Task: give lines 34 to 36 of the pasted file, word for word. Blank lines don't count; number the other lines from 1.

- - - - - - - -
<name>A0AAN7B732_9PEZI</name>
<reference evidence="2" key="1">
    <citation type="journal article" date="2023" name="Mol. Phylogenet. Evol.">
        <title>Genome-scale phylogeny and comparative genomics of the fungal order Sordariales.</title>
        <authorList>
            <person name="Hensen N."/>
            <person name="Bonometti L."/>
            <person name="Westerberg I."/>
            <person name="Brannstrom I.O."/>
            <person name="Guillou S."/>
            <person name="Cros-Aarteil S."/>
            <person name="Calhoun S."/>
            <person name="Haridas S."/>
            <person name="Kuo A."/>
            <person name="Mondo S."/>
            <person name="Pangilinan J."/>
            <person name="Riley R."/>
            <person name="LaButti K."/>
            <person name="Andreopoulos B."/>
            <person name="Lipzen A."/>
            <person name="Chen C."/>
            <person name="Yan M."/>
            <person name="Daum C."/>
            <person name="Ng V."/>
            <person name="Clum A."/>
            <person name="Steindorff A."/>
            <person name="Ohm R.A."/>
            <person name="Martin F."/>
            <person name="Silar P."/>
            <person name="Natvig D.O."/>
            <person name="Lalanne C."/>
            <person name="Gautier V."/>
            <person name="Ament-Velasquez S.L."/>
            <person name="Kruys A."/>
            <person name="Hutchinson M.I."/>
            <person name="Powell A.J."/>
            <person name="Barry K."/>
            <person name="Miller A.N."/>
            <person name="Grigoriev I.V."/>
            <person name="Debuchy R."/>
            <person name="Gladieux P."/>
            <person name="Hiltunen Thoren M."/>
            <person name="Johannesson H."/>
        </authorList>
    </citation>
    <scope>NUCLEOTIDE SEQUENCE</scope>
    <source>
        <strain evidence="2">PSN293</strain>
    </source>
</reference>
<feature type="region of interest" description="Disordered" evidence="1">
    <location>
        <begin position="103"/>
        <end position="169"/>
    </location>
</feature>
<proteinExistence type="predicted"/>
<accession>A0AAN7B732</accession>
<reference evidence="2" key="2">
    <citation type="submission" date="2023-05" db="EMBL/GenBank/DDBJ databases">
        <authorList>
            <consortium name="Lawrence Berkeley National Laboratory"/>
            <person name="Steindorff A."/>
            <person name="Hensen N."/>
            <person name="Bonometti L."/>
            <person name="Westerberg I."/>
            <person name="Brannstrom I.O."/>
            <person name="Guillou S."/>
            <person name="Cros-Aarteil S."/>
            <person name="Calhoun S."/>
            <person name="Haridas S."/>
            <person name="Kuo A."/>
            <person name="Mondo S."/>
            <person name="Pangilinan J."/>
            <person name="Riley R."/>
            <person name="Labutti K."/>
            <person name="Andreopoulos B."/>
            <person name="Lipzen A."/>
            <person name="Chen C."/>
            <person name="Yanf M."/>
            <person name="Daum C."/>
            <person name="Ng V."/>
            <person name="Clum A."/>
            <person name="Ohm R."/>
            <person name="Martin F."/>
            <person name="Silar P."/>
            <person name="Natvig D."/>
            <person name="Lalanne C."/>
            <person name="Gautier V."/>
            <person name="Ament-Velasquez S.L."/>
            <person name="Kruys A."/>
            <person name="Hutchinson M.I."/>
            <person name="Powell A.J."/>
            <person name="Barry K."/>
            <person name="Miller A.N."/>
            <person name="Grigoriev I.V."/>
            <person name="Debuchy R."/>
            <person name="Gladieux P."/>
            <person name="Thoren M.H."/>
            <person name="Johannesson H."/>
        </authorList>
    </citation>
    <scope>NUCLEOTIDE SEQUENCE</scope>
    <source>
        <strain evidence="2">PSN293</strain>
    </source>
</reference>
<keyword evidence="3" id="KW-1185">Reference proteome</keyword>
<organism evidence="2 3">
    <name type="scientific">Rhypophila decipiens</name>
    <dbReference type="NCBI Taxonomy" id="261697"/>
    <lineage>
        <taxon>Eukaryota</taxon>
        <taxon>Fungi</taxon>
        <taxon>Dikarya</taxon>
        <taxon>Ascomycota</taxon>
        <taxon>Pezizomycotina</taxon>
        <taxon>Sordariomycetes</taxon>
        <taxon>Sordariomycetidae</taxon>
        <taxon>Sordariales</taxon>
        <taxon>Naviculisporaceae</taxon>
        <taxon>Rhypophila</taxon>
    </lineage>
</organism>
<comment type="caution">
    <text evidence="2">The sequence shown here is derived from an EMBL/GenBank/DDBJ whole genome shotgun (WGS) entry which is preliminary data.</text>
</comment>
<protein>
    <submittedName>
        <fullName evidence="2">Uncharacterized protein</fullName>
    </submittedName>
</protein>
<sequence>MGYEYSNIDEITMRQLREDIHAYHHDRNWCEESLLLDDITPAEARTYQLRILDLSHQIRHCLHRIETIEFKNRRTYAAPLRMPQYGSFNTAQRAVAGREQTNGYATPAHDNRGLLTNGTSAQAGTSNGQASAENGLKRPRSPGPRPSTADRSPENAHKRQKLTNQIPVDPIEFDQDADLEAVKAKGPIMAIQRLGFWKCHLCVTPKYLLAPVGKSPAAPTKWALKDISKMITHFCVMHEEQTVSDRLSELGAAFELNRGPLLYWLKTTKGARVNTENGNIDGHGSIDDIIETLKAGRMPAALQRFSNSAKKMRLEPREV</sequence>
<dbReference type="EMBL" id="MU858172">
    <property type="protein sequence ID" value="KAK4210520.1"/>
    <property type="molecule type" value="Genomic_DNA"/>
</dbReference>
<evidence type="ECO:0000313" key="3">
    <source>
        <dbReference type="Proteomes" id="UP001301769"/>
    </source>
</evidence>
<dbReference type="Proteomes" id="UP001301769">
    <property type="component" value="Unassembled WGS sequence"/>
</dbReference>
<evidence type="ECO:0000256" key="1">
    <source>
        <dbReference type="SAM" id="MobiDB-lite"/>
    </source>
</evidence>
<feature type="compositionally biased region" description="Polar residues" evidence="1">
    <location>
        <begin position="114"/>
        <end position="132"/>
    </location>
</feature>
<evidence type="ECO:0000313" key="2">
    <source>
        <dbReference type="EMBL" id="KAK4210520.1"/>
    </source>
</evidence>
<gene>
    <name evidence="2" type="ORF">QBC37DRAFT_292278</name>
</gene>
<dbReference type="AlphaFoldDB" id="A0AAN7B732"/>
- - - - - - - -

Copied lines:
            <person name="Kruys A."/>
            <person name="Hutchinson M.I."/>
            <person name="Powell A.J."/>